According to the Mosaic law, those who witnessed a crime that carried the penalty of death were to be the first ones to stone the lawbreaker, then others would join in.

On the evidence of two witnesses or of three witnesses the one who is to die shall be put to death; a person shall not be put to death on the evidence of one witness. The hand of the witnesses shall be first against him to put him to death, and afterward the hand of all the people. So you shall purge the evil from your midst.8

Jesus wasn’t stating that those who were going to carry out the penalty had to be perfect—for no one is—but rather that they were to have personal integrity before God in the matter at hand.9 They weren’t to be malicious or lying witnesses, but rather as witness-executioners, they had to be confident before God that they were doing the right thing. Apparently these witnesses, according to their own actions, didn’t meet that standard. Having made this statement, Jesus bent down and wrote on the ground again, indicating that He was not going to say anything further. What was to happen next was in the hands of the accusers.

When they heard it, they went away one by one, beginning with the older ones, and Jesus was left alone with the woman standing before him.10

As the significance of His words began to sink in, the elders, who because of greater experience would most likely grasp the implications of Jesus’ words more quickly, were the first to leave. One author states:

If the witness was false, or not legally valid, and the woman was killed, the oldest men present would have a major share of the responsibility. So they went out.11 

The younger men followed suit. Their focus shifted from the woman’s sin to concern about their own sin. The accused woman was left alone with Jesus.

Jesus stood up and said to her, “Woman, where are they? Has no one condemned you?” She said, “No one, Lord.” And Jesus said, “Neither do I condemn you; go, and from now on sin no more.”12

This was the first time Jesus spoke to this woman directly. Addressing her as “woman” was the same manner in which Jesus addressed His mother when He was on the cross.13 Jesus verified that her accusers were no longer present. The Law of Moses demanded that those who were eyewitnesses to the crime be present before the person’s guilt could be determined and the sentence passed. Once the “witnesses” were gone, she was no longer able to be judged or condemned. However, Jesus wasn’t condoning her actions; rather, He told her to stop sinning.

Jesus didn’t make a statement, as He had in other situations, indicating that the woman was a believer and had eternal salvation—such as, “Daughter, your faith has made you well; go in peace,”14 or, “O woman, great is your faith!”15 In this case, Jesus told the woman she was not condemned, but He also challenged her to change her life; as one translation reads: “Go now and leave your life of sin.”16 There is no mention of her repenting or coming to faith, but the interaction does show Jesus’ love, mercy, and forgiveness, as well as His call to change. He wasn’t saying that her sin was unimportant; rather, He told her to sin no more.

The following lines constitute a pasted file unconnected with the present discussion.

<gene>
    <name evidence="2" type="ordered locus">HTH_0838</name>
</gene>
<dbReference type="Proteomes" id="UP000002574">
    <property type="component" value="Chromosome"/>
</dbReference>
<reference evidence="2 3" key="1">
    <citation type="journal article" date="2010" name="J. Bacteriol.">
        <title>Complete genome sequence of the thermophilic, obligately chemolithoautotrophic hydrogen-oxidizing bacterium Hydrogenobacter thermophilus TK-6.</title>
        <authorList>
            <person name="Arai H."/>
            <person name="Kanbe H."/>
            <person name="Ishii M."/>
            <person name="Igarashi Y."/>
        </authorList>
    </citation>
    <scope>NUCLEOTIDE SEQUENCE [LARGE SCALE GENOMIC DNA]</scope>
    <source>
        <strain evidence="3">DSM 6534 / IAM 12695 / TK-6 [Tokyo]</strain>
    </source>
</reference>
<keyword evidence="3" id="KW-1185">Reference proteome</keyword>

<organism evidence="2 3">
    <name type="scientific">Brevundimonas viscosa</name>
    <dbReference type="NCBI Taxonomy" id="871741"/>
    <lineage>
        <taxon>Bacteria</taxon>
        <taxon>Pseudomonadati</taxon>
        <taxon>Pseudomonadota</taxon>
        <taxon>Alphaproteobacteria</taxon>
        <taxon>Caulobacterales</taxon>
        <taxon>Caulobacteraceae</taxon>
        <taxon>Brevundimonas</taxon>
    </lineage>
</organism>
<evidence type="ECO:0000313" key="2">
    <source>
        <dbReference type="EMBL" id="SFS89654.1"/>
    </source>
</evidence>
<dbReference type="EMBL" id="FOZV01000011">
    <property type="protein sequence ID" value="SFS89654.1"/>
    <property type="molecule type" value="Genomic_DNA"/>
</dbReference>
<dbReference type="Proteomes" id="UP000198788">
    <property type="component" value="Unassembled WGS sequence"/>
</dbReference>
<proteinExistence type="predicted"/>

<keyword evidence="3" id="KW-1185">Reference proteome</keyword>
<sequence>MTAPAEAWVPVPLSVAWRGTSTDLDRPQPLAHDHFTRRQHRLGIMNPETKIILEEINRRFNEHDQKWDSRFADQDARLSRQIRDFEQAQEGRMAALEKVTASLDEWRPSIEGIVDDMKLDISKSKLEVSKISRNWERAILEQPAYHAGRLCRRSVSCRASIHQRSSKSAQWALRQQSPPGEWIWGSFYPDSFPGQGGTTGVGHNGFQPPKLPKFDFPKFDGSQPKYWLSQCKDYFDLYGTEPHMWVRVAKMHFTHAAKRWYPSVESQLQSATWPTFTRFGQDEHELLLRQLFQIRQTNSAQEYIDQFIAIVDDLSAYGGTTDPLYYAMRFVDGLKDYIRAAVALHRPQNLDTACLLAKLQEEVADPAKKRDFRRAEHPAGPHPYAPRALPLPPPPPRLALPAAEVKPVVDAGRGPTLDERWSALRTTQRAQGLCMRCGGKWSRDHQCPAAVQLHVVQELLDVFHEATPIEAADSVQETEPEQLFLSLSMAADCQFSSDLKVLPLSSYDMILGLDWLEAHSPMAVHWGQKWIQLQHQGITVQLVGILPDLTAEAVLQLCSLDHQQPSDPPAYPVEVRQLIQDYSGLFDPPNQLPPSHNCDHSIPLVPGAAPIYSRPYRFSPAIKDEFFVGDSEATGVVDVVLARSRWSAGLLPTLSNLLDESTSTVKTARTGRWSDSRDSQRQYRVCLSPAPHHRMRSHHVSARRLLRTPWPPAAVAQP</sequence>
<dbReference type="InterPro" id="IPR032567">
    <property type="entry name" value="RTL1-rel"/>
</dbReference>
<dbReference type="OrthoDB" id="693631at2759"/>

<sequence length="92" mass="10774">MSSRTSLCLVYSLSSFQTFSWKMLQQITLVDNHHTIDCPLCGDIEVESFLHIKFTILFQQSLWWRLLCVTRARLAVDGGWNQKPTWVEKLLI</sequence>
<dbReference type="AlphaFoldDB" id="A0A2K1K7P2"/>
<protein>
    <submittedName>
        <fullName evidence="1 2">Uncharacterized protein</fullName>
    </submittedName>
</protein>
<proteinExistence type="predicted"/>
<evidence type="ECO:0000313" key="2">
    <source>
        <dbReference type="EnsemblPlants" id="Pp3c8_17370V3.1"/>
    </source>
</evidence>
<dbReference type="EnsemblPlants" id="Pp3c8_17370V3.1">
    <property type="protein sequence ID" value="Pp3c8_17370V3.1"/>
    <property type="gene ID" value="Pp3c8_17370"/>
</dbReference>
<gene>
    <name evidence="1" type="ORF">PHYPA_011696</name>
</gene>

We would all do well to remember that while we are sinners saved by grace, we are still sinners. We can tend to find ourselves feeling morally superior to others, or becoming judgmental and self-righteous toward someone else because of their sin. But none of us have the right to cast stones, for all have sinned and fall short of the glory of God.17


Unless otherwise indicated, all scriptures are from the Holy Bible, English Standard Version, copyright © 2001 by Crossway Bibles, a division of Good News Publishers. Used by permission. All rights reserved.

General Bibliography

Bailey, Kenneth E. Jesus Through Middle Eastern Eyes. Downers Grove: InterVarsity Press, 2008.

Biven, David. New Light on the Difficult Words of Jesus. Holland: En-Gedi Resource Center, 2007.

Bock, Darrell L. Jesus According to Scripture. Grand Rapids: Baker Academic, 2002.

Bock, Darrell L. Luke Volume 1: 1:1–9:50. Grand Rapids: Baker Academic, 1994.

Bock, Darrell L. Luke Volume 2: 9:51–24:53. Grand Rapids: Baker Academic, 1996.

Brown, Raymond E. The Birth of the Messiah. New York: Doubleday, 1993.

Brown, Raymond E. The Death of the Messiah. 2 vols. New York: Doubleday, 1994.

Carson, D. A. Jesus’ Sermon on the Mount and His Confrontation with the World. Grand Rapids: Baker Books, 1987.

Charlesworth, James H., ed. Jesus’ Jewishness, Exploring the Place of Jesus Within Early Judaism. New York: The Crossroad Publishing Company, 1997.

Chilton, Bruce, and Craig A. Evans, eds. Authenticating the Activities of Jesus. Boston: Koninklijke Brill, 1999.